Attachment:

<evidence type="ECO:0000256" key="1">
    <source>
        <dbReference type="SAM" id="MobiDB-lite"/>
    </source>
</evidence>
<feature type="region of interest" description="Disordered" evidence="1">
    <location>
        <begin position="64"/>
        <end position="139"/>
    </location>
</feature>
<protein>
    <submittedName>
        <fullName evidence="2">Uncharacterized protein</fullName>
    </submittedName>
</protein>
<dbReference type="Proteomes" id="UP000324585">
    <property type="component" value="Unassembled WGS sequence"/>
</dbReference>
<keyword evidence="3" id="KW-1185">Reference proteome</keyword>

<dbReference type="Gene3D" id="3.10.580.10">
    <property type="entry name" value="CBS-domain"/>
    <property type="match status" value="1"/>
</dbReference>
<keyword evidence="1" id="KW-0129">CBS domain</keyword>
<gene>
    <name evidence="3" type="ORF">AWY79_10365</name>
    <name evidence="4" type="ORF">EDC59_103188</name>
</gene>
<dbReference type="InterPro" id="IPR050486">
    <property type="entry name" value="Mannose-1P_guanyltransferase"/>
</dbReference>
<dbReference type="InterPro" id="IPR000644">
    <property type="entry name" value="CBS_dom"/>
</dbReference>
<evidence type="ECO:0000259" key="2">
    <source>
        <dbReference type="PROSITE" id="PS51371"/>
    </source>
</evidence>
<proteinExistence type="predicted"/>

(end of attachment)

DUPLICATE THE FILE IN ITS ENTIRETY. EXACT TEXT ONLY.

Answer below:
<evidence type="ECO:0000256" key="1">
    <source>
        <dbReference type="SAM" id="MobiDB-lite"/>
    </source>
</evidence>
<feature type="region of interest" description="Disordered" evidence="1">
    <location>
        <begin position="64"/>
        <end position="139"/>
    </location>
</feature>
<protein>
    <submittedName>
        <fullName evidence="2">Uncharacterized protein</fullName>
    </submittedName>
</protein>
<dbReference type="Proteomes" id="UP000324585">
    <property type="component" value="Unassembled WGS sequence"/>
</dbReference>
<keyword evidence="3" id="KW-1185">Reference proteome</keyword>

<dbReference type="Gene3D" id="3.10.580.10">
    <property type="entry name" value="CBS-domain"/>
    <property type="match status" value="1"/>
</dbReference>
<keyword evidence="1" id="KW-0129">CBS domain</keyword>
<gene>
    <name evidence="3" type="ORF">AWY79_10365</name>
    <name evidence="4" type="ORF">EDC59_103188</name>
</gene>
<dbReference type="InterPro" id="IPR050486">
    <property type="entry name" value="Mannose-1P_guanyltransferase"/>
</dbReference>
<dbReference type="InterPro" id="IPR000644">
    <property type="entry name" value="CBS_dom"/>
</dbReference>
<evidence type="ECO:0000259" key="2">
    <source>
        <dbReference type="PROSITE" id="PS51371"/>
    </source>
</evidence>
<proteinExistence type="predicted"/>